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Supporting a student teacher

Discussion in 'Trainee and student teachers' started by A_Newbie, Jan 15, 2012.

  1. Hi all,

    I have been teaching for four years now and I am about to have a student teacher allocated to my primary class for a month. I was looking for any tips/suggestions that would make life easier for both of us.

  2. Hi all,

    I have been teaching for four years now and I am about to have a student teacher allocated to my primary class for a month. I was looking for any tips/suggestions that would make life easier for both of us.

  3. I had a brilliant mentor for my placement because she made me feel very welcome and made it obvious she wanted to help me be a better teacher and her advice was to develop my skills. She arranged for me to go to after school clubs and talk to the SENCO etc. She made sure she gave us some time at the end of the day to discuss how things had gone.
    When we were doing the paperwork she suggested things we could down that we had done and looked for ways for us to complete the standards we had not covered.

    Hope that helped
  4. sleepyhead

    sleepyhead New commenter

    I'm the professional mentor in my school, and therefore organise all of the allocations. One of the main things I try to do is achieve equity across all classes - so I have a handbook which all classroom teachers get, which sets out exactly what's needed. Perhaps your school has something similar?
    Mine covers things like:
    • seating plans
    • SEN/G&T/other needs
    • data
    • what's been covered to date
    • what to do next
    Hope this helps.
  5. minnieminx

    minnieminx New commenter

    I think maybe it depends on whether you are primary or secondary. We don't give trainees anything like the list above.

    Treat your student as you would any other teacher in your room. Work with them rather than tell them what to do. For the first week tell them what the outline plans are and ask them what they would feel happy teaching.

    Tell them the rough levels of the class, but no real need for each and every child's sublevels in each subject for a 5 week placement. Same with SEN/G&T, just a quick chat about anything significant is all that is needed.

    It also depends on which placement. The first placement on a 4 year BA course would be very different to the final placement on a PGCE course.
  6. I would say that just giving them a chance to try things out, such as taking groups out for guided reading/writing and letting them 'have a go' is one of the best things you could do. That was the sort of thing that helped me on my shorter placements at the beginning of my course. :)
  7. EcoLady

    EcoLady New commenter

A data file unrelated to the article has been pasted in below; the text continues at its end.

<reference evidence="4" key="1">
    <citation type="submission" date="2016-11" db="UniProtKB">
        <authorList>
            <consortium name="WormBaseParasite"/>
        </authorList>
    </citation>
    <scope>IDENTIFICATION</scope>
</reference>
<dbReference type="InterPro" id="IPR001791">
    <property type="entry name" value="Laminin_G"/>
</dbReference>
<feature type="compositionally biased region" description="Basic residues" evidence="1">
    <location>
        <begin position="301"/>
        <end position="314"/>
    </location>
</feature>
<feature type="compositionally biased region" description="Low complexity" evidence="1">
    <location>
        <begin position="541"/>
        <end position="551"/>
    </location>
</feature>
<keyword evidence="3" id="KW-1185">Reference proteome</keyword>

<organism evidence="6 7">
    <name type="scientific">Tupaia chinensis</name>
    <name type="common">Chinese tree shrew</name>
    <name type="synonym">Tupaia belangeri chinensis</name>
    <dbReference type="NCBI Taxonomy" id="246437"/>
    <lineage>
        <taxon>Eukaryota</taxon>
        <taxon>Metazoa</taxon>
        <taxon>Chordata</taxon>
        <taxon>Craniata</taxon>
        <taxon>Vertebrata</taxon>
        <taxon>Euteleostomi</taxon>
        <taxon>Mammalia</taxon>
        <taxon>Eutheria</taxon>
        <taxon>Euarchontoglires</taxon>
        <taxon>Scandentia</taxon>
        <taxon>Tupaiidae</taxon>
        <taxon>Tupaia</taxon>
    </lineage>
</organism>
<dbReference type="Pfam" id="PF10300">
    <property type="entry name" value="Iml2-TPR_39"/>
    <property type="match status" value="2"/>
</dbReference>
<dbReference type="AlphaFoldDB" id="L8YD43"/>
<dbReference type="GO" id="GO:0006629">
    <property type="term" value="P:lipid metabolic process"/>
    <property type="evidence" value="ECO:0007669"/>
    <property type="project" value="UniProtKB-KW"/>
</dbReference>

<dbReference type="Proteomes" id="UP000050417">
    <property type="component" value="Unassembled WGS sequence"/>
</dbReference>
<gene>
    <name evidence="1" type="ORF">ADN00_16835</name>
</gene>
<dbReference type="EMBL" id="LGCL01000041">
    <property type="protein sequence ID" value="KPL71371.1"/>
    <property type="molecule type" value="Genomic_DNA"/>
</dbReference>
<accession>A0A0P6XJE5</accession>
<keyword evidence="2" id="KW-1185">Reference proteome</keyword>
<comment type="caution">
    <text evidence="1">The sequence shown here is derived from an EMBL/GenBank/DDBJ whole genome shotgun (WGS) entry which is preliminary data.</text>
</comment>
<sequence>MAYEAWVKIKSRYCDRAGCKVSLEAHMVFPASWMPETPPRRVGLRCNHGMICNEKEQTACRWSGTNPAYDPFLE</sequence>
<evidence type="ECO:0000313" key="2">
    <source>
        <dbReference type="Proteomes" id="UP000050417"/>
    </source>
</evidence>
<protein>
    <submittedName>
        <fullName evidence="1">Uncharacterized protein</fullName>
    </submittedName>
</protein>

Introduce them to all of the other staff, by both their 'teacher name' and first name. It's very confusing to meet countless staff, not have a clue who is who, then be told to speak to Mrs X or Jane. Include the office staff too!
    Give them plenty of advance planning - not 'this is what I'd like you to do tomorrow'. Try not to spend an hour planning a series of lessons then announce that it would make more sense if you did it all in a different order.
    Be specific and constructive which being critical,especially if it's about persona or presentation. "When xxx happened, you seemed to respond like this. That had yyy consequences. If perhaps you had responded like aaa, then bbb might have happened instead..." Rather than "You come across as xyz and I don't like it".
    Do fill in the paperwork that their Uni requires, when and how the uni requires it to be done!
    Make sure that they have access to the schemes and resources that you use. Students may not have seen "Letters and Sounds" for example and won't have personal subscriptions to online resources.
    Share your templates, tell them where the flashcards are, otherwise they'll be up all night making their own. Give them the code for the photocopier and be clear about whether they can use the laminator for their own stuff or not.
    If school marks in certain coloured pens - give them the right colours.
    Use their skills - your trainee may have a background in a subject that you are weaker on so you could learn from them too.
    Get them to teach as much as they can, but also give them allocated time to do their other tasks. They need to do specific reading work, meet the SENCO, copy policies, etc.

    [An amalgamation of my own and others' experiences there - not all one person!]

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